A Guest Review by Aunt Lynn
A holiday in the country with a sinfully beautiful man without inhibitions – just the thing to take Arthur’s mind off a recent breakup. Little does he know Leopold’s waited ten years for a chance to convince Arthur he’s worthy of his heart.
I am quickly becoming a big fan of Ava March and Convincing Arthur is just one more reason. What a great book! Well-written and fleshed-out characters make for a wonderful read that I gobbled up in one sitting.
Leopold Thornton has been in love with Arthur Barrington since they first met ten years ago when Arthur was still accompanying his uncle to clients’ homes in his law practice. Unfortunately, he was literally moments too late in proclaiming his feelings as Arthur had just welcomed into his apartment the man with whom he would spend the next decade. Though determined to wait for Arthur to become free again so he can reveal his love, he does not live a monk’s life; he spends his time drinking, gambling and smexxin it up with anyone who would have him, gaining a bad reputation that even Arthur has heard about, and all in an effort to deal with not having Arthur. Now his time has come; Leopold has heard that Arthur and his lover have split, so he invites Arthur to his country home in Yorkshire to woo him. Though Arthur suspects the reason behind the invite, he agrees for no other reason than the hope that maybe a weekend of hawt smexxin outside of London will be a way to get over his ex. Little does he know that Leopold will use the opportunity to convince Arthur that he can change, that his love is true, and that he is worthy of Arthur’s heart.
Convincing Arthur is a story of a weekend of pleasant surprises. Leopold is in wonder of finding a passionate being under the blandly-tailored clothes of the staid man he loves, and Arthur is astonished at the depth of Leopold’s feelings — and his own toward the other man.
I liked Arthur, but I loved Leopold. Poor Leopold; he can’t win, it seems. For the last ten years he has outwardly lived the life of a carefree rake, but inside he has been a ball of despair. Though I admit that I may not completely understand why the answer to not being with the one you love is excessively drinking, gambling and sleeping around (hey, to each his own, I suppose!), it is very obvious that he has pined away for Arthur for many years and for that he has my sympathy. Being the fourth son of a viscount, he is lucky to have the luxury of essentially wasting his life and not suffer for it, but that is not what he really wants:
He’d willingly leave his old life behind for Arthur. More than willingly. Long ago, he had grown quite tired of it. Hours upon hours spent at the gambling tables, the near-constant haze of drunkenness, the steady stream of visits to brothels and molly houses, and house parties that were little more than excuses for orgies, surrounded by acquaintances but no one he called friend. He had never relished it anyway; he’d only used it to distract him from a pain no longer there.
Though extremely good looking and popular, Leopold has some surprising issues with self-esteem and -doubt over aspects of his life that are of his own making. What decent man wanted what was freely available to most of London anyway?…“But that I am [a whore].” Patience is not one of Leopold’s strong suits, so when delays of varying kinds are presented to him, he falls back onto old bad habits, usually turning to the bottle. Unfortunately, this does not endear him to Arthur (it confirms many of Arthur’s opinions about him and his reputation), and it creates several setbacks to Leopold’s plans.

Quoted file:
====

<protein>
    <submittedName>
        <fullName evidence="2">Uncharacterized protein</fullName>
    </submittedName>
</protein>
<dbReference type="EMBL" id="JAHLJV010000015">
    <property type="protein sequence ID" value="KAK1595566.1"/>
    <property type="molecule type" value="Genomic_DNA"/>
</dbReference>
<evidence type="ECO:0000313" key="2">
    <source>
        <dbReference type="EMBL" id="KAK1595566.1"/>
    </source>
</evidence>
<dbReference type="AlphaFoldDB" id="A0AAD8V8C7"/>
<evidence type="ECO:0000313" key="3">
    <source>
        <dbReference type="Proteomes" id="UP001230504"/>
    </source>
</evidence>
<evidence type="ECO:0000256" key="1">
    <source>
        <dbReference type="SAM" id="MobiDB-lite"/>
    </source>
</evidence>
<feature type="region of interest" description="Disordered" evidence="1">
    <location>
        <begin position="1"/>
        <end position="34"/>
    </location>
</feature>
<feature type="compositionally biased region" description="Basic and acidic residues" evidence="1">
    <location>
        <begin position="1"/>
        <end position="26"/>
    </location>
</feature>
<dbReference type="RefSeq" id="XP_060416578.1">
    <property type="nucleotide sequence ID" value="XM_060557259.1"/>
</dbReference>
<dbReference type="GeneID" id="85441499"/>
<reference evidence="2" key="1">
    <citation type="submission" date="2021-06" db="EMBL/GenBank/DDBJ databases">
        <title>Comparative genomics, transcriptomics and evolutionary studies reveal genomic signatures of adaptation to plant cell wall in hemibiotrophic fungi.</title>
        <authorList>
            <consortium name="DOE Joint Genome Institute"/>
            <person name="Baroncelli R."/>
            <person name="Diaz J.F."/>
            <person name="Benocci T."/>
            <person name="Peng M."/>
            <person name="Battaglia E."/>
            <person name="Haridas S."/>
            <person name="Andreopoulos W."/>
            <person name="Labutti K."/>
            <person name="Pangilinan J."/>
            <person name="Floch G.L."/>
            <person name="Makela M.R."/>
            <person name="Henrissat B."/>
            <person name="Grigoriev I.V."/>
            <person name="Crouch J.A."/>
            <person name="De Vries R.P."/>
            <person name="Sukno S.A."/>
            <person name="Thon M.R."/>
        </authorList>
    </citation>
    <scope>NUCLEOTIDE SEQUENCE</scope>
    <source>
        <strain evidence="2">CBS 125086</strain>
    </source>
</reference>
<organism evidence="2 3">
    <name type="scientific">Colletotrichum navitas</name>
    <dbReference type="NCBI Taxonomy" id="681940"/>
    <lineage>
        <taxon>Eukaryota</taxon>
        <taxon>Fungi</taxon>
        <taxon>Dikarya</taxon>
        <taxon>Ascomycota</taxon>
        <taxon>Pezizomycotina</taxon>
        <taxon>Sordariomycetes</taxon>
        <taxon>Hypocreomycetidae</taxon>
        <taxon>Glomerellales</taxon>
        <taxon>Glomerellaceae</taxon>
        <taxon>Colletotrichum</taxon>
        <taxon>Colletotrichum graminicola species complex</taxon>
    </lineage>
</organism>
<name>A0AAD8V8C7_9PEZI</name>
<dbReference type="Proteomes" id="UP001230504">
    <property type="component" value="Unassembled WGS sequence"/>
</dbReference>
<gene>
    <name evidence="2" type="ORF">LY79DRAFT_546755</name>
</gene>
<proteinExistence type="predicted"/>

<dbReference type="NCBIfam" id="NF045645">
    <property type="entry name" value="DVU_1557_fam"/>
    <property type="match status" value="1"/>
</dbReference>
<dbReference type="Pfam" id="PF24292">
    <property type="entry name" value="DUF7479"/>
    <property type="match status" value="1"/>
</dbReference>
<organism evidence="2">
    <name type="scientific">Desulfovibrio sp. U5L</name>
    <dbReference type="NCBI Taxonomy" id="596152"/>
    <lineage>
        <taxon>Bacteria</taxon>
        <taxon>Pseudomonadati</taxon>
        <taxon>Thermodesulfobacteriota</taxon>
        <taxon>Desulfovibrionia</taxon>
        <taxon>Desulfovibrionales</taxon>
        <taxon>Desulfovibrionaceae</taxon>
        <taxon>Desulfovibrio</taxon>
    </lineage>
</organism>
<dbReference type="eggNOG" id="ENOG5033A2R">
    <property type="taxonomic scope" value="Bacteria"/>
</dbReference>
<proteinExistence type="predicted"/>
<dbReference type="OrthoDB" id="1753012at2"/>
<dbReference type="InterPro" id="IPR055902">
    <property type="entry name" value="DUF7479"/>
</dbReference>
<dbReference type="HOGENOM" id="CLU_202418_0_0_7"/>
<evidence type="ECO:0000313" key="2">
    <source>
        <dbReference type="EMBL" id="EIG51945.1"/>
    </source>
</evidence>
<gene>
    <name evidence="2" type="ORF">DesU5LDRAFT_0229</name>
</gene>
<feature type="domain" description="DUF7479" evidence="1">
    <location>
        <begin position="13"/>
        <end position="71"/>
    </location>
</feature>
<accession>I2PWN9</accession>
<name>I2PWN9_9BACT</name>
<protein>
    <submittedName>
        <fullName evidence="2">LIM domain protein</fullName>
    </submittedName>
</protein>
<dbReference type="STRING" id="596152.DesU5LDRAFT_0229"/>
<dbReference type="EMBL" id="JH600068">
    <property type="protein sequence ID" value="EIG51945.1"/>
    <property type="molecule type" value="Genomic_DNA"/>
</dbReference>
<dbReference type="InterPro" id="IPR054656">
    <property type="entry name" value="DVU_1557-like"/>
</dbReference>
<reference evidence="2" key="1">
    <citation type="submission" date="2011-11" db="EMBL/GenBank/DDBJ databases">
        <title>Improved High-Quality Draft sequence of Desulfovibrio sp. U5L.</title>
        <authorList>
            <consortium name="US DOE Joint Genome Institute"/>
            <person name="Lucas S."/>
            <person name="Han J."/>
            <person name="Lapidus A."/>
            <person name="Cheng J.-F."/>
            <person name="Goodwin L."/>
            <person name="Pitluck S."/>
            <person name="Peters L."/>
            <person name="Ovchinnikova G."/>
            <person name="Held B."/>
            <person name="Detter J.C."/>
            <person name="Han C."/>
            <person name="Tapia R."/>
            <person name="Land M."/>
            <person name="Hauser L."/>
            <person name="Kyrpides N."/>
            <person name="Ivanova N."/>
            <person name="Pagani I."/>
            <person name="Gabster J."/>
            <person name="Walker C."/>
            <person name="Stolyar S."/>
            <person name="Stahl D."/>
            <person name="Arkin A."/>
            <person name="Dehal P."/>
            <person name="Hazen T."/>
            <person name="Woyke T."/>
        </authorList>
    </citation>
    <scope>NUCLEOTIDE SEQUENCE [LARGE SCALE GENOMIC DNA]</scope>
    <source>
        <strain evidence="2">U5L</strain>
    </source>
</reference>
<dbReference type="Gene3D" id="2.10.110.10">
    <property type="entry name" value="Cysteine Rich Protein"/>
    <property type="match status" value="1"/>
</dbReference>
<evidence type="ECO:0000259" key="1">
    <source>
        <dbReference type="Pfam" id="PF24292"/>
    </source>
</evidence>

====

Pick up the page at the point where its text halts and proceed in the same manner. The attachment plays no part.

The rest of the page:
Arthur, on the other hand, is all about appearances, and in his business as a successful solicitor, discretion is of utmost importance. A workaholic before the term was ever penned, his business comes first and it makes him appear older than his twenty-nine years in some ways; hell, he even “harrumph”s at the beginning, like of stodgy old man. Conservative and now looking for a life partner — an amiable man who understood the meaning of the word “discreet” and who recognized the value of commitment — his ideas of how one should comport themselves and what he sees in Leopold are two very different things. Though he finds unexpected positive aspects in Leopold during the first part of their weekend together — he’s a good listener, he’s non-judgmental, he’s kind, he slips back into their old camaraderie easily — and would possibly consider a relationship with Leopold, he finds it difficult to believe that Leopold is sincere or would want anything beyond a weekend fling. And if he was to agree to a longer relationship, he feels he couldn’t turn his back on Leopold for fear of Leopold’s true nature coming through. How dare the man be so perfect yet also so wrong for him? Damn cruel. Like a taunt to his heart. And though I felt that Arthur was justified in his hesitation to give into getting involved with Leopold, I though he was unnecessarily cruel in how he went about it a times.
There are very few secondary characters — a couple of servants at the Yorkshire house — but Arthur’s ex, Randolph Amherst, is mentioned enough that he could be almost a third protag. Leopold calls him a “a damn heartless, cuckolding prig;” Arthur just feels like he didn’t even know him well.
The only issue I had was that I thought the book could have easily ended without the last smexxin scene, which I found almost gratuitous.
I highly recommend this wonderful, well-written book for those looking for a Regency-set romance. I will be revisiting these two again, and perhaps the author will grace us with another peek into the lives and love of Leopold and Arthur in the future.